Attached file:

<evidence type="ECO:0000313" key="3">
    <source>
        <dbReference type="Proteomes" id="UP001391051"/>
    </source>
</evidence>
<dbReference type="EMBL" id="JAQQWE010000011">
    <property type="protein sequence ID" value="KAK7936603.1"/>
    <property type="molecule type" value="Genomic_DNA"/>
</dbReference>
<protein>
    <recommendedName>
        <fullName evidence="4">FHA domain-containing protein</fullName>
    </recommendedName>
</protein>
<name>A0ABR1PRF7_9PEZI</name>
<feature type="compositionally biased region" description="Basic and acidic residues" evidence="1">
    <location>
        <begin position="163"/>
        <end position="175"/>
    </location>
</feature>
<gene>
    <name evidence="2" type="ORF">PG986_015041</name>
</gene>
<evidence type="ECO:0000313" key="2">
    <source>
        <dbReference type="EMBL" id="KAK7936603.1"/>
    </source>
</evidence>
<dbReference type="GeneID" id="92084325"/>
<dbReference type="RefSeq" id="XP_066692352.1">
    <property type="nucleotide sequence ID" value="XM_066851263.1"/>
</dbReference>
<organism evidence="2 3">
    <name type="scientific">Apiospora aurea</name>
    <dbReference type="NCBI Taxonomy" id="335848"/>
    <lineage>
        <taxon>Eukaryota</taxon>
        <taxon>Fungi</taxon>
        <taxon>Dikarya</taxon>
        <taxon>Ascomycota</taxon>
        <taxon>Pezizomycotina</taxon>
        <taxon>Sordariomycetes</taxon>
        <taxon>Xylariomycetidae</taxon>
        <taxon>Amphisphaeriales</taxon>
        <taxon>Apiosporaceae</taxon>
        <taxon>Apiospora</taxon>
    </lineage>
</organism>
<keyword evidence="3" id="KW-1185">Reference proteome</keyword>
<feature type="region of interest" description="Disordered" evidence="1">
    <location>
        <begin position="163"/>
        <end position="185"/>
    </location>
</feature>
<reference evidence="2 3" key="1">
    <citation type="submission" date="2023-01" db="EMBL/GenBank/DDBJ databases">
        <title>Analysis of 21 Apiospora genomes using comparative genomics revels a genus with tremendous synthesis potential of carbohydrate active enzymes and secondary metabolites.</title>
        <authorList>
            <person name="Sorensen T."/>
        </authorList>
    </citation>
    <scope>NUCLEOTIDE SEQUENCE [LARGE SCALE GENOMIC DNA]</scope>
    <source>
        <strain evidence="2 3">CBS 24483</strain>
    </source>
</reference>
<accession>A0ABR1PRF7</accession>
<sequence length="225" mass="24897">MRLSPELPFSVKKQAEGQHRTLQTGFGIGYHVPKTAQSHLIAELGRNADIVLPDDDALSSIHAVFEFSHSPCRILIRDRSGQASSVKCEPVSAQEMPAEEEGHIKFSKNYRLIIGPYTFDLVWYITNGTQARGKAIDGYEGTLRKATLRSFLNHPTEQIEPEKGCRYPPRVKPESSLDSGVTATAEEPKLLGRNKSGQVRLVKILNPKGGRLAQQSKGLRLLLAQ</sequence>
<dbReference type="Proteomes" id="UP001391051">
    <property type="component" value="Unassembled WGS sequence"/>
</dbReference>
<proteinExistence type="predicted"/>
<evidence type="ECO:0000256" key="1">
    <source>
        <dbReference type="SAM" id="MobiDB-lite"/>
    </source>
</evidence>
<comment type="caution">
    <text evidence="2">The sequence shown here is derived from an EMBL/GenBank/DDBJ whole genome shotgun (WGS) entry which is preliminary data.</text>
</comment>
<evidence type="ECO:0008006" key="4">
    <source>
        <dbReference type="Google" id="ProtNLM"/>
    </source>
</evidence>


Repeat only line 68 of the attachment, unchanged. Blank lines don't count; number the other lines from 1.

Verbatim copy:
</reference>